1837. Crazy Little Thing Called Love (สิ่งเล็กเล็ก ที่เรียกว่า…รัก) (2010)

7.2 Simple and sweet
  • Acting 7.3
  • Directing 7.2
  • Story 7.0
  • User Ratings (2 Votes) 8.9

Starring: Mario Maurer, Pimchanok Luevisadpaibul, Sudarat Budtporm

Director: Puttipong Pormsaka Na-Sakkonakorn, Wasin Pokpong

Running Time: 118 mins

Crazy Little Thing Called Love is a Thai film about a dorky 14 year old girl with a secret crush on an older boy, and one of the most popular students in school. In order to impress him, she decides to completely reinvent himself, in the hope that he will finally notice her.

This is a nice little film. Managing to make the typically trivial world of high school romance both enjoyable and engaging, Crazy Little Thing Called Love succeeds as a sweet and light-hearted watch throughout. It is undoubtedly a little overlong, and loses some of its charm in somewhat of a morally muddled second and third act, but on the whole, it’s light enough to enjoy as a sweet and simple romantic comedy.

First off, let’s look at the bright side of the film. The high school romance genre is one plagued with horrible flops and tedious messes. It’s a genre that almost always takes the worst tropes of romantic comedies and then adds whiny and dull teenagers into the mix, almost always overemphasising the importance of everything that’s going on at the age of 15.

However, there are some far more pleasant little gems here and there, and although I wouldn’t necessarily call this film a gem, it does avoid the worst mistakes of the genre for the most part. Above all in its sweet and very genuine opening act, we get to know a collection of very likable characters in a far more relaxed and realistic high school setting, and that makes the set up to the romance that unfolds for the remainder a lot more enjoyable.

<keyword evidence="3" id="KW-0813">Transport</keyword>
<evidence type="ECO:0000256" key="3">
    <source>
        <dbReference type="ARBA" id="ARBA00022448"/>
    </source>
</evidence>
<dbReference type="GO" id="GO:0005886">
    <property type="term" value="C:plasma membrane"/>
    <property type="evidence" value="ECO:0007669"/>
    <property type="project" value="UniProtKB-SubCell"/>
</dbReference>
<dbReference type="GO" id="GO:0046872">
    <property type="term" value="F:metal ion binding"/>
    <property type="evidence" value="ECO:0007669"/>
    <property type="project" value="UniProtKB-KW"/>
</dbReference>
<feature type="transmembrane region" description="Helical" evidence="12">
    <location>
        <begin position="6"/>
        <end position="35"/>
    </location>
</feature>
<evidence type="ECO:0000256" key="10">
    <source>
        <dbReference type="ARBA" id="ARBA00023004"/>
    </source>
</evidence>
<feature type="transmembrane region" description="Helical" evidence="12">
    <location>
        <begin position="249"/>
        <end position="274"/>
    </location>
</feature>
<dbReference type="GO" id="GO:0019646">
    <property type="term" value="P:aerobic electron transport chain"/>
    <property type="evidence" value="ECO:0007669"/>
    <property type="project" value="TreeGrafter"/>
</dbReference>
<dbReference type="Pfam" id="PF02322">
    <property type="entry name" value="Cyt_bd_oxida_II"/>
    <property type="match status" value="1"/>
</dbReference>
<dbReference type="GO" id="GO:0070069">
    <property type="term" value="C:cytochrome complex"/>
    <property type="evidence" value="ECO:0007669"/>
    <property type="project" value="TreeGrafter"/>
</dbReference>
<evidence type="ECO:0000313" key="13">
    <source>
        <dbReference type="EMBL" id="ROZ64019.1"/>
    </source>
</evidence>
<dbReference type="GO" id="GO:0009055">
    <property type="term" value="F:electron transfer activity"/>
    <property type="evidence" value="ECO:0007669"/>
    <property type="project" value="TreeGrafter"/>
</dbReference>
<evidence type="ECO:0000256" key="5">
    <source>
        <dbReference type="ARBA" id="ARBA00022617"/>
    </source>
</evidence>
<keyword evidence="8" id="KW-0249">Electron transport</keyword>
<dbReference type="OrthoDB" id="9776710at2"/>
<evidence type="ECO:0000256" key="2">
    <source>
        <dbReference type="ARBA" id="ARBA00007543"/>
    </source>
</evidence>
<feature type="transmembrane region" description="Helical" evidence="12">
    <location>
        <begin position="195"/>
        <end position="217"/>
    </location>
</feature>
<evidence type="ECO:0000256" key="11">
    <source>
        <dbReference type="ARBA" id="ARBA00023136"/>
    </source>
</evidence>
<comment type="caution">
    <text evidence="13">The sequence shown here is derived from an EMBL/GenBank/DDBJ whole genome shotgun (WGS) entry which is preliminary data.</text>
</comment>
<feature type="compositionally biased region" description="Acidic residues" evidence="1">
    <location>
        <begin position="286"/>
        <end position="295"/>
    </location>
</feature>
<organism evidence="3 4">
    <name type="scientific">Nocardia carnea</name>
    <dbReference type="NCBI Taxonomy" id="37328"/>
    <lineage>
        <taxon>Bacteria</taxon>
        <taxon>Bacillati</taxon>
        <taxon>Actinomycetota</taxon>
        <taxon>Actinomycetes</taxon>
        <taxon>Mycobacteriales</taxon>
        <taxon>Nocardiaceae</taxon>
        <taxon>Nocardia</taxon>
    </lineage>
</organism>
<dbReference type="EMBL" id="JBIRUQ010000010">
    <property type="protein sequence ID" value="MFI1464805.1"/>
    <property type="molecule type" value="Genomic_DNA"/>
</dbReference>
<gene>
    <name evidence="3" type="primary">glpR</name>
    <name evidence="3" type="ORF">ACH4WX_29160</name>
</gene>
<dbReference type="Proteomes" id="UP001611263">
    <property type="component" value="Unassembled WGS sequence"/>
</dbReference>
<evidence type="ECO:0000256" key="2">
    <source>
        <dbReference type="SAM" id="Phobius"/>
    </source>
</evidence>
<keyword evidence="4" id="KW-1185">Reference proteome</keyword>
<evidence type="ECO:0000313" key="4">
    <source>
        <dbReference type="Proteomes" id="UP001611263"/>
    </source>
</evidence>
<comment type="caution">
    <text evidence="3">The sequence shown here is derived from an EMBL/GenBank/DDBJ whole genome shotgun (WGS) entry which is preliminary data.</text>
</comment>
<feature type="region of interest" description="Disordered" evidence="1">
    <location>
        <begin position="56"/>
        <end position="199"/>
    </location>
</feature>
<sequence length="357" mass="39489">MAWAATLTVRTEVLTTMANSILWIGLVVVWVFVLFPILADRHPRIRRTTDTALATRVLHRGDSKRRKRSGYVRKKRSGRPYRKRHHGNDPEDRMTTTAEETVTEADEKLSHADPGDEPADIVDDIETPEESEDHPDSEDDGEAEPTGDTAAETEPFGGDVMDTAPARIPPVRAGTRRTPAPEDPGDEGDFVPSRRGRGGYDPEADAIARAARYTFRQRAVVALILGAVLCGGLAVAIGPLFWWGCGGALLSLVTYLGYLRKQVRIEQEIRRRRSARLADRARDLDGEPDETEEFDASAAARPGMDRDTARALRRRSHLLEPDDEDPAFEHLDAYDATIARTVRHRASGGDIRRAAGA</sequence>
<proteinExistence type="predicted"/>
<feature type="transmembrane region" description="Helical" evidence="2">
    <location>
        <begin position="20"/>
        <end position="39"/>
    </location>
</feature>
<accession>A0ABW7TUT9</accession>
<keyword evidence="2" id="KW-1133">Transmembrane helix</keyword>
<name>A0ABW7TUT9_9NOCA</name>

With no annoying or whining teenagers, nor anybody overplaying the social importance of being in a relationship, the film does well to portray a teenage romance as a much sweeter and more innocent affair, something that’s replicated in the lovely performances from both Mario Maurer and Pimchanok Luevisadpaibul, making everything a lot more pleasant that what I’ve come to expect from the genre.

Despite that, however, the story does have a few pitfalls when it comes to the meat of the story. While the opening act is wonderfully sweet and very innocent, the second and third acts undo that a little bit with a somewhat morally dubious message about how to get your crush to notice you.

The problem is, the story tells about the main character effectively changing everything about herself in order to impress her crush. Now, on the one hand, there are some elements of her development that are entirely positive, including gaining more self-confidence and taking more care of herself, however some elements, including making it so her skin colour appears lighter, seem a little off to me, and really undid a lot of the opening act’s good work in making the film so sweet and pleasant.

That’s not to say it’s an unpleasant watch later on, but that loss of innocence through some of the changes she makes really leaves a big hole in the middle of the movie, and that means that the less likable story in the latter acts feels like it drags on more and more, contributing to what feels like a bit of an overlong running time.

Overall, I did like Crazy Little Thing Called Love. It’s a sweet film that starts off wonderfully as an innocent and nostalgic romantic comedy, and although it loses its way later on, it’s generally pleasant and light-hearted enough to enjoy all the way through, so that’s why I’m giving it a 7.2.


About Author

The Mad Movie Man, AKA Anthony Cullen, writes articles and reviews about movies and the world of cinema. Since January 1st, 2013, he has watched and reviewed a movie every day. This is the blog dedicated to the project: www.madmovieman.com